Small asymptomatic lesions with a typical radiographic appearance may simply be observed.

or symptomatic enchondromas or lesions that do not demonstrate a characteristic radiographic
appearance should be treated by biopsy and curettage. Pathologic fractures may be treated
acutely, but the evaluating pathologist should be given the clinical history because the presence of
osteoid seen during fracture healing may add confusion to the pathologic diagnosis. Alternatively,
the lesion may be treated after the pathologic fracture has healed. There are data to suggest that
clinical outcome may be improved if treatment is done after healing of the pathologic fracture. 2

2. Ablove RH, Moy OJ, Peimer CA, et al: Early versus delayed treatment of enchondroma, Am J Orthop 29:771-772,

Enchondromas may be approached dorsally or laterally. The initial biopsy should be done through a
limited exposure and the diagnosis confirmed on frozen section before proceeding with wider
exposure. Several reports have emphasized the need for thorough curettage, with recurrence being
attributed to inadequate curettage. Intraoperative radiographs are useful to be certain of complete
removal of all tumor (see Figure 65.49C). Iliac crest or distal radius bone graft has been most
commonly used to fill the defect left after curettage

20. Bauer RD, Lewis MM, Posner MA: Treatment of enchondromas of the hand with allograft bone, J Hand Surg [Am]
13:908-916, 1988.

224. Kuur E, Hansen SL, Lindequist S: Treatment of solitary enchondromas in fingers, J Hand Surg [Br] 14:109-112,

287. Noble J, Lamb DW: Enchondromata of bones of the hand: a review of 40 cases, Hand 6:275-284, 1974.

although fresh frozen or freeze-dried irradiated allograft has been used with similar excellent results
reported.20,195 More recently, several authors have reported excellent results with simple curettage
without filling the defect with any material.165,173,370,377 Injectable calcium phosphate bone cement
has been used to fill the defect in one small series. 397

397. Yasuda M, Masada K, Takeuchi E: Treatment of enchondroma of the hand with injectable calcium phosphate bone
cement, J Hand Surg [Am] 31:98-102, 2006.

Although data are limited, whether or not the cavity is filled with any material does not appear to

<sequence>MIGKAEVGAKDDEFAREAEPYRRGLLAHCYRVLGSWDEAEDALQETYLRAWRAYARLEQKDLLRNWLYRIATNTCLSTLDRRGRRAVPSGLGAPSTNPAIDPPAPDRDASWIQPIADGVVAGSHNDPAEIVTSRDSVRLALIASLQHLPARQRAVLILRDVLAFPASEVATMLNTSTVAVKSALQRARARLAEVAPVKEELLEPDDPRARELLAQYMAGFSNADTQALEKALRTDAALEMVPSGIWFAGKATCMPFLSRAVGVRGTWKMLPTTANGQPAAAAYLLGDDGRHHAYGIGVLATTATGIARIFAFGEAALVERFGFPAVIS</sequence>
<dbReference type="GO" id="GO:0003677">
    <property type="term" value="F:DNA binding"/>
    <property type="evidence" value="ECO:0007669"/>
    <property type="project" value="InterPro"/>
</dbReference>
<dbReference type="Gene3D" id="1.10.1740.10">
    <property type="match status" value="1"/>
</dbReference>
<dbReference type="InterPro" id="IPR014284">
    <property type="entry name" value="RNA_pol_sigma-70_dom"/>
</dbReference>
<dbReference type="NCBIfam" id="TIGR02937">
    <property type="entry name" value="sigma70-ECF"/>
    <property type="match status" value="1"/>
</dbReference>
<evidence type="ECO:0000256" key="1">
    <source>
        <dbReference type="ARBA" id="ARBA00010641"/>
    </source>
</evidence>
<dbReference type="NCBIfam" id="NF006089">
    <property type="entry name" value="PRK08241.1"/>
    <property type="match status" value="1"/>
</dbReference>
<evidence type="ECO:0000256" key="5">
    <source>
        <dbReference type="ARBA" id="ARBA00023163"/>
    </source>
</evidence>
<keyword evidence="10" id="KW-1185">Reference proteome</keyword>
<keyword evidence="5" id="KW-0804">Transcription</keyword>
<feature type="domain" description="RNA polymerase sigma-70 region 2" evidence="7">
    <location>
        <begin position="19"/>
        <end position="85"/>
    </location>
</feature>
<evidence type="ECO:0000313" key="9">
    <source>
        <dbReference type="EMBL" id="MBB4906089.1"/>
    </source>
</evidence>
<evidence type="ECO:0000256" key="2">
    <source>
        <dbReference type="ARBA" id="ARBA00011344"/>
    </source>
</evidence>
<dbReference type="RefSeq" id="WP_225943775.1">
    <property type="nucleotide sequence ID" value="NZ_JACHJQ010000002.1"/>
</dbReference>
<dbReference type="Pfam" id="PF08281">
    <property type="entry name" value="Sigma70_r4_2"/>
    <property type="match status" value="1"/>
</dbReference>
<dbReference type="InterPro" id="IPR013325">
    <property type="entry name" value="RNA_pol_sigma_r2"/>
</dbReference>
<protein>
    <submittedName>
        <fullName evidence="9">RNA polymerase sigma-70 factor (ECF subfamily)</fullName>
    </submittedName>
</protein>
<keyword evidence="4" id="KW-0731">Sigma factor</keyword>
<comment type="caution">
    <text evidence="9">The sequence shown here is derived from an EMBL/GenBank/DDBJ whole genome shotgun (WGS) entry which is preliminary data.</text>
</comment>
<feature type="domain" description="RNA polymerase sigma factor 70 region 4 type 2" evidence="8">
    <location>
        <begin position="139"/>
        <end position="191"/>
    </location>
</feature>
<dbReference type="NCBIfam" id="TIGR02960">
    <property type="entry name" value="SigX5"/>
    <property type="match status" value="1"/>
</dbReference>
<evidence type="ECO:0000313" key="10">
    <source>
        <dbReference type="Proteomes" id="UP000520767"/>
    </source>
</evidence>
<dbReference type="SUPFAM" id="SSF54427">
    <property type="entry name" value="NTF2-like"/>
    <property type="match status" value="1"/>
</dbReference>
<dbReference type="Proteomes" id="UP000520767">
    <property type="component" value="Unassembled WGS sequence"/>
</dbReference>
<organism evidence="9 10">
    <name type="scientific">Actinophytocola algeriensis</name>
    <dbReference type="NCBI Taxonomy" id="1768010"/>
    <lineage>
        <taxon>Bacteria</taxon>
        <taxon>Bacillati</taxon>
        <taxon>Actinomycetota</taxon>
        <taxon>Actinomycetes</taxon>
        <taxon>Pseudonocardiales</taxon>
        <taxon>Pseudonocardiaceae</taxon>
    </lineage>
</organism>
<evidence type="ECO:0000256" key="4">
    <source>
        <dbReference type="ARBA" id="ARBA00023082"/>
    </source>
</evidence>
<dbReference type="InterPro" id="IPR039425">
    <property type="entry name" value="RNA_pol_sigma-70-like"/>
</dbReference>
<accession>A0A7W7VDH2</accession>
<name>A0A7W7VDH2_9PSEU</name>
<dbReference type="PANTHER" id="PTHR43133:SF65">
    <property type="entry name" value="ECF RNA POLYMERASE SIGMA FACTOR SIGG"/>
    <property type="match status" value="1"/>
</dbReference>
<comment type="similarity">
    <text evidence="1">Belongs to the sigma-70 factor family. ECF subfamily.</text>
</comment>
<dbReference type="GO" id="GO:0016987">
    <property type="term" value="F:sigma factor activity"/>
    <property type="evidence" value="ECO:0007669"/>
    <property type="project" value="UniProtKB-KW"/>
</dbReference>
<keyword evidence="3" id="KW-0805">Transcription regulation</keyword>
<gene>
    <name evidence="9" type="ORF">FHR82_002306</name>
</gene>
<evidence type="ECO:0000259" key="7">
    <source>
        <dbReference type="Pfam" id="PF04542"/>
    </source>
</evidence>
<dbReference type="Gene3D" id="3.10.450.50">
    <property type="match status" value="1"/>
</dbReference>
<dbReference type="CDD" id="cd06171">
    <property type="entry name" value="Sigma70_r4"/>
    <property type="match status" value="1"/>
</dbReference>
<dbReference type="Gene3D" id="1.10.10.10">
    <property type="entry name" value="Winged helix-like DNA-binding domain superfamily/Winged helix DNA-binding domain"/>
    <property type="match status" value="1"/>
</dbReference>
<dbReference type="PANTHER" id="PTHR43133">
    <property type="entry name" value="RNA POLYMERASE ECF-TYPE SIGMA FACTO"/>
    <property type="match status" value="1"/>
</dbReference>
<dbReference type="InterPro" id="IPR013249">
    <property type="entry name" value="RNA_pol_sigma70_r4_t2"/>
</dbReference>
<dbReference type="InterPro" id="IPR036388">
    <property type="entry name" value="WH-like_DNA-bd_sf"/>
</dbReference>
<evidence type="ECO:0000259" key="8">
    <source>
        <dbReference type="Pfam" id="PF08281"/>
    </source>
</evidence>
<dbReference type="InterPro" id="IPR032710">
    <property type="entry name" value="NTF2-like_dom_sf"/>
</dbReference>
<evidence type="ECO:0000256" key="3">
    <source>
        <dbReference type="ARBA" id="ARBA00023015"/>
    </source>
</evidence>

affect the risk for local recurrence. The latter methods eliminate the morbidity of graft harvest and
are an alternative to iliac crest bone graft. There is a small but real risk of disease transmission with
allograft. It is not clear whether there is an increased risk for fracture if the cavity is not grafted or
whether certain lesions are best excluded from this form of treatment. The incidence of local
recurrence after curettage was 4.5% in the largest published series. Early mobilization may be
encouraged in an effort to minimize joint stiffness, provided that there is sufficient residual bone
stock and stability. Filling the curetted cavity with methylmethacrylate cement has been advocated
to ensure immediate stability and facilitate early motion. Malignant degeneration of monostotic
enchondroma to chondrosarcoma, though rare, has been well described. 90,285,394


I prefer to expose phalangeal lesions from a lateral approach rather than dorsally to minimize
scarring and contamination of the extensor mechanism. My current preference is to fill the curetted
cavity with freeze-dried irradiated allograft mixed with the patient’s bone marrow. I never use local
bone graft from the radius or ulna in treating any bone tumor in the hand because of the risk of
contamination of the donor field with tumor cells.

 Draw a limb salvage incision or amputation flaps in the event of a final diagnosis of chondrosarcoma.  Fill the cavity with autograft or allograft.  Initiate early active or active-assisted range of motion exercises under supervision.  Place needle markers in the bone cavity and obtain radiographs to confirm adequate curettage.  Consider using Kerrison rongeurs to allow the creation of precise bone windows. .  Minimize dissection or retraction of the extensor mechanism to minimize postoperative adhesions.  Apply a splint for 6 weeks or as indicated.  Monitor for local recurrence (4% to 5% risk). Postoperative Care  Confirm the diagnosis on permanent analysis. CRITICAL POINTS: TREATMENT OF ENCHONDROMA OF THE BONES OF THE HAND Indications  Same as for biopsy  Lesions at risk for pathologic fracture  Lesions in which pathologic fracture has previously occurred Technical Points  Review the case with a pathologist in advance and confirm availability of the pathologist at surgery.  Use radial or ulnar lateral incisions when possible.  Place the biopsy incision in line with the limb salvage incision or within the amputation field. as indicated.  Confirm the diagnosis of enchondroma on frozen section analysis.